A selection of new books on the Holocaust and related topics, published in December 2020.
Lili: Lili Stern-Pohlmann in conversation with Anna Blasiak
From the publisher, Holland House Books:
The story of Lili Pohlmann’s childhood and survival. During the Second World War she was helped by many people, including a German woman working for the Nazi occupying forces in Lemberg, and a Greek Catholic Metropolitan Archbishop. After the war Lili came to London in the first transport of Jewish children from Poland.
German Women’s Life Writing and the Holocaust: Complicity and Gender in the Second World War by Elisabeth Krimmer
From the publisher, Cambridge University Press:
This important study examines women’s life writing about the Second World War and the Holocaust, such as memoirs, diaries, docunovels, and autobiographically inspired fiction. Through a historical and literary study of the complex relationship between gender, genocide, and female agency, the analyzes correct androcentric views of the Second World War and seek to further our understanding of a group that, although crucial to the functioning of the National Socialist regime, has often been overlooked: that of the complicit bystander. Chapters on army auxiliaries, nurses, female refugees, rape victims, and Holocaust survivors analyze women’s motivations for enlisting in the National Socialist cause, as well as for their continuing support for the regime and, in some cases, their growing estrangement from it. The readings allow insights into the nature of complicity itself, the emergence of violence in civil society, and the possibility of social justice.
Postcards from Auschwitz: Holocaust Tourism and the Meaning of Remembrance by Daniel P. Reynolds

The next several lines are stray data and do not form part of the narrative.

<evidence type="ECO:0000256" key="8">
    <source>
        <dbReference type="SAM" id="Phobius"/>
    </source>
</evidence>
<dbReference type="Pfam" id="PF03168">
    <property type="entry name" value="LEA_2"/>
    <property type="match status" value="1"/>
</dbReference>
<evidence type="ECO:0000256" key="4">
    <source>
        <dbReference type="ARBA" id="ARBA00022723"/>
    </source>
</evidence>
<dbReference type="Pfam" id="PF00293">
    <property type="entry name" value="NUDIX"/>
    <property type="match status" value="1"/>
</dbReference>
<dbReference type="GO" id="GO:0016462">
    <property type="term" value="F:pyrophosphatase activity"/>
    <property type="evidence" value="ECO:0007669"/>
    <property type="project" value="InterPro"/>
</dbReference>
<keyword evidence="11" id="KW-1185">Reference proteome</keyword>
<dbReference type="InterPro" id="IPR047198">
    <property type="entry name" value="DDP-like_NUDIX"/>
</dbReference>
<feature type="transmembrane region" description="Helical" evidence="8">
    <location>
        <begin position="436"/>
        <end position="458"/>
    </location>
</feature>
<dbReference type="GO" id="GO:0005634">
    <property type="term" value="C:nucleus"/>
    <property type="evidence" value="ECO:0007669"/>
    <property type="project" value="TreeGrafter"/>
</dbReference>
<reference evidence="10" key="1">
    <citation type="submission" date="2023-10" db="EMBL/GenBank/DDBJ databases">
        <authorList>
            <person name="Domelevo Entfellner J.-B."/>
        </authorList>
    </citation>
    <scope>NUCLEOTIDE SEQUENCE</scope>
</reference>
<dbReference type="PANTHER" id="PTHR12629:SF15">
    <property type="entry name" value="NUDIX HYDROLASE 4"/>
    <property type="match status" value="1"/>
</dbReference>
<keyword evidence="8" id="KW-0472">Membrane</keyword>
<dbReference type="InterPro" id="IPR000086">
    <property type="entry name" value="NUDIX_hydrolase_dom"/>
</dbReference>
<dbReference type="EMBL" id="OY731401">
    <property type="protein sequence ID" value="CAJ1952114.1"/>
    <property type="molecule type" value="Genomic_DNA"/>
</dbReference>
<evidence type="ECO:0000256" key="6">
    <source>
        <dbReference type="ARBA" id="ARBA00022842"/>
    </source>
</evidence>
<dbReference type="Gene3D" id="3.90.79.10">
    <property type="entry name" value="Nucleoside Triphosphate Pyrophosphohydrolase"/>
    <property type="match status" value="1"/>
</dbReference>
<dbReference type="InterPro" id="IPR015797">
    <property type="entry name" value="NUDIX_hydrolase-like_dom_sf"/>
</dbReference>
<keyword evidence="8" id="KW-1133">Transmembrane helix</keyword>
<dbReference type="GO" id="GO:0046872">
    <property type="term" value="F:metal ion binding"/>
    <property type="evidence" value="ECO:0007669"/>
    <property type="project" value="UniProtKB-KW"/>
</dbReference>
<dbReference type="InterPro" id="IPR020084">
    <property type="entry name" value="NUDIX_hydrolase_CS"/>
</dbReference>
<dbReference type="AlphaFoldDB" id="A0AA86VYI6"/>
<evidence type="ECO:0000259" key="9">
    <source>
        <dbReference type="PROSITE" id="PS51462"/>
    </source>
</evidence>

From the publisher, New York University Press
Each year, millions of people visit Holocaust memorials and museums, with the number of tourists steadily on the rise. What lies behind the phenomenon of “Holocaust tourism” and what role do its participants play in shaping how we remember and think about the Holocaust?
In Postcards from Auschwitz, Daniel P. Reynolds argues that tourism to former concentration camps, ghettos, and other places associated with the Nazi genocide of European Jewry has become an increasingly vital component in the evolving collective remembrance of the Holocaust. Responding to the tendency to dismiss tourism as commercial, superficial, or voyeuristic, Reynolds insists that we take a closer look at a phenomenon that has global reach, takes many forms, and serves many interests.
The book focuses on some of the most prominent sites of mass murder in Europe, and then expands outward to more recent memorial museums. Reynolds provides a historically-informed account of the different forces that have shaped Holocaust tourism since 1945, including Cold War politics, the sudden emergence of the “memory boom” beginning in the 1980s, and the awareness that eyewitnesses to the Holocaust are passing away. Based on his on-site explorations, the contributions from researchers in Holocaust studies and tourism studies, and the observations of tourists themselves, this book reveals how tourism is an important part of efforts to understand and remember the Holocaust, an event that continues to challenge ideals about humanity and our capacity to learn from the past.
Probing the Limits of Categorization: The Bystander in Holocaust History – War and Genocide edited by Christina Morina and Krijn Thijs
From the publisher, Berghahn books:
Of the three categories that Raul Hilberg developed in his analysis of the Holocaust-perpetrators, victims, and bystanders-it is the last that is the broadest and most difficult to pinpoint. Described by Hilberg as those who were “once a part of this history,” bystanders present unique challenges for those seeking to understand the decisions, attitudes, and self-understanding of historical actors who were neither obviously the instigators nor the targets of Nazi crimes. Combining historiographical, conceptual, and empirical perspectives on the bystander, the case studies in this book provide powerful insights into the complex social processes that accompany state-sponsored genocidal violence.